Frenzied Demand Is Luring Hamptons Sellers in Boom-Time Market
(Bloomberg) -- The Hamptons real estate market has been on a dazzling hot streak and shows no signs of slowing down.
From $1 million cabins (actually) to multimillion-dollar megamansions, “we’ve seen a massive year-over-year surge” for the first quarter of 2021, says Jonathan Miller, president and chief executive officer of appraiser Miller Samuel Inc., which compiled a quarterly report for Douglas Elliman. Total available inventory, the report found, has plunged nearly 41% compared to last year. “All segments of the market are strong,” Miller says.
As with other vacation destinations and affluent suburbs, including Palm Beach, Fla., and Greenwich, Conn., much of the past year’s sales bonanza can be attributed to wealthy people who were desperate to get out of New York and other urban areas during Covid.
But unlike those neighborhoods, where the supply in the luxury sector (defined as the top 10% of the market) has plummeted, the Hamptons market somehow is still throwing up more high-end listings to meet demand.
“Hamptons listing inventory in the luxury sector is up 49.9%” year over year, Miller says, “while overall inventory for the Greenwich luxury market is down 36.8%.”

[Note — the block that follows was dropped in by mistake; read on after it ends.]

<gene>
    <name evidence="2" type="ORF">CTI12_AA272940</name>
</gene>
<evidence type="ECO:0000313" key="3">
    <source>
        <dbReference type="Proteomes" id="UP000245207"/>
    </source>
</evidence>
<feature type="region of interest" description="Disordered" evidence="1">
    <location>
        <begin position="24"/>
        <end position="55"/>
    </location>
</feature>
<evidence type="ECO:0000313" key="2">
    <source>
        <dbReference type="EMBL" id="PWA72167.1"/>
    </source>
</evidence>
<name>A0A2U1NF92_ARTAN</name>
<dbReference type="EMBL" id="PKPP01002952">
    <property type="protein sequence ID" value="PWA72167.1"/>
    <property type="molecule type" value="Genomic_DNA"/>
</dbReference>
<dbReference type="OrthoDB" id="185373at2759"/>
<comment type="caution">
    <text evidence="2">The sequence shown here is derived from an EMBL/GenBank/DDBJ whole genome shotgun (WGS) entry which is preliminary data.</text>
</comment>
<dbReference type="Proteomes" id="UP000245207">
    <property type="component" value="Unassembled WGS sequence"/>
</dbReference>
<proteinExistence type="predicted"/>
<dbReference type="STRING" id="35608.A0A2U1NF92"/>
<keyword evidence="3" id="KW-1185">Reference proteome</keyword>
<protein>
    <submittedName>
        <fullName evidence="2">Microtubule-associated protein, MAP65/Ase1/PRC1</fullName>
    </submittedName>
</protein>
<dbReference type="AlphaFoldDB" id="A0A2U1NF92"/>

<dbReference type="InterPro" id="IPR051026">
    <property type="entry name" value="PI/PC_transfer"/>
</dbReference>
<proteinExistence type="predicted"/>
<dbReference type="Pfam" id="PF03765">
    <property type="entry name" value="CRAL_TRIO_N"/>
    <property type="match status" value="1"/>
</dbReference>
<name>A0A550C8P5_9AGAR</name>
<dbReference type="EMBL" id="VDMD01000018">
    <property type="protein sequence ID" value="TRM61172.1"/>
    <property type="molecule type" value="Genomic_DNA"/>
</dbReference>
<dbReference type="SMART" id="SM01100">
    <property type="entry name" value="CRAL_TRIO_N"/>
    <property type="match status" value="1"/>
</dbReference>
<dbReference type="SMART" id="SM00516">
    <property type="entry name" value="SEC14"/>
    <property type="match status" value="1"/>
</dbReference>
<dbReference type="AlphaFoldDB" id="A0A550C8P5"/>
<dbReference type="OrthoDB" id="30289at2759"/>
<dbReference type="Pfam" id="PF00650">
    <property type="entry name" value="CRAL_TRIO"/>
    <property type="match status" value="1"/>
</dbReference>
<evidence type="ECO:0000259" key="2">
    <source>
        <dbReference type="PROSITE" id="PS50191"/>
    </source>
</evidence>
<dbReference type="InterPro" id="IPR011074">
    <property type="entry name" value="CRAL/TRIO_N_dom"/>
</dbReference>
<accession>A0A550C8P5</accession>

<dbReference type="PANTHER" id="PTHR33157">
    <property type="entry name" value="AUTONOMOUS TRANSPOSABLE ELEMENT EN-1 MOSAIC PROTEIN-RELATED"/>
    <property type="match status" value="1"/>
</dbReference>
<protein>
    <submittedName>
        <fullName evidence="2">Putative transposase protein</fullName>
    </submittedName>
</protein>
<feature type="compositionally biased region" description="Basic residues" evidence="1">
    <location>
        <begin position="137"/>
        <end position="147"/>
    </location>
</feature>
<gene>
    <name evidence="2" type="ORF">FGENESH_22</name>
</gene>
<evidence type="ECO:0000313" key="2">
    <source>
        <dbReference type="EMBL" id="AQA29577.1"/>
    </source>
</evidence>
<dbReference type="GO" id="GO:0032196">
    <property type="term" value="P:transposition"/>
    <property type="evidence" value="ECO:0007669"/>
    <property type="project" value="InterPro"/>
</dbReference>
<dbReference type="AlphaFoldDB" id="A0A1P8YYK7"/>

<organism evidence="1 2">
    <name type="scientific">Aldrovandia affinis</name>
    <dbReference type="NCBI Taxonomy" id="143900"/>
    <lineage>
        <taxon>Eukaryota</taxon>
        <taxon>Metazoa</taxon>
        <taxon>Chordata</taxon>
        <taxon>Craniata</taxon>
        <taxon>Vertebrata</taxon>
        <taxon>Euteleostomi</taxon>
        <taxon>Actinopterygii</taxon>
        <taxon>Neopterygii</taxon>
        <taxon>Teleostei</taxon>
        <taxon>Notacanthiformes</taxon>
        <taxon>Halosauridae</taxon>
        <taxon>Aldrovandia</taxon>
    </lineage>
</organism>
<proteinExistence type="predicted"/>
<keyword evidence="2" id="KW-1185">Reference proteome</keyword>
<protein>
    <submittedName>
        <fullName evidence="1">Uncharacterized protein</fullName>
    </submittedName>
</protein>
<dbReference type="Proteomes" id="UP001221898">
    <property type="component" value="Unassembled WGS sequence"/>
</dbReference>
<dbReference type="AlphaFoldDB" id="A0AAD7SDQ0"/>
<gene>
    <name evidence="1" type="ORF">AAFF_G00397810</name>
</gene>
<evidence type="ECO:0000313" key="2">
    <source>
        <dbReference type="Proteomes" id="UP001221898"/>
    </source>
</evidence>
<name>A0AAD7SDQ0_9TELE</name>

And that’s a modest decline compared with Palm Beach, where first-quarter inventory for single-family homes plunged a staggering 79.7% from a year earlier. Its luxury inventory, which represents the top 10% of the market, is down 59.4%, according to a Douglas Elliman report.
The Root Causes
Top Hamptons brokers diverge on the source of this apparently boundless luxury housing supply, where the starting price is $3.85 million.
Some attribute it, in part, to older homeowners looking to cash in on a bull market.
“It’s a generational change,” says Michaela Keszler, a broker at Douglas Elliman. “They’ve had their houses for a long time, and they want to downsize or move somewhere else.”
Others say a significant chunk of the material is coming from developers who, even before the pandemic began, were ramping up spec homes that are only now coming to market. At the beginning of 2020, even before the pandemic, “developers started coming in saying, ‘We’re running out of inventory, let’s start getting building permits,’” says Compass’s Lori Schiaffino. “We’re [now] seeing more inventory and lots more redevelopment.”
Existing homebuyers are also trading up, “where people decided they need bigger homes and more space now,” says Deborah Srb, a broker with Sotheby’s International Realty. “Now they’re including extended family, and they just have a different perspective of what makes a home comfortable.”
Everyone agrees that inventory might be coming into the market, but high-quality homes, particularly those priced from $3 million to $10 million, are still in painfully short supply.
“I can tell you on a personal level, there’s nothing over $4 million that’s good,” says Christopher Covert, a broker at Compass. “We just can’t find the inventory. If you know someone bringing it on, let me know. I’m down to two listings, and this time of year, normally I’d have 12 to 15.”
Pity the Developer
Developers are a factor in the Hamptons real estate market, but rising land costs, increasing cost of material, and fiercer competition for available parcels mean that however much new construction has hit the market in the last quarter, it isn’t enough.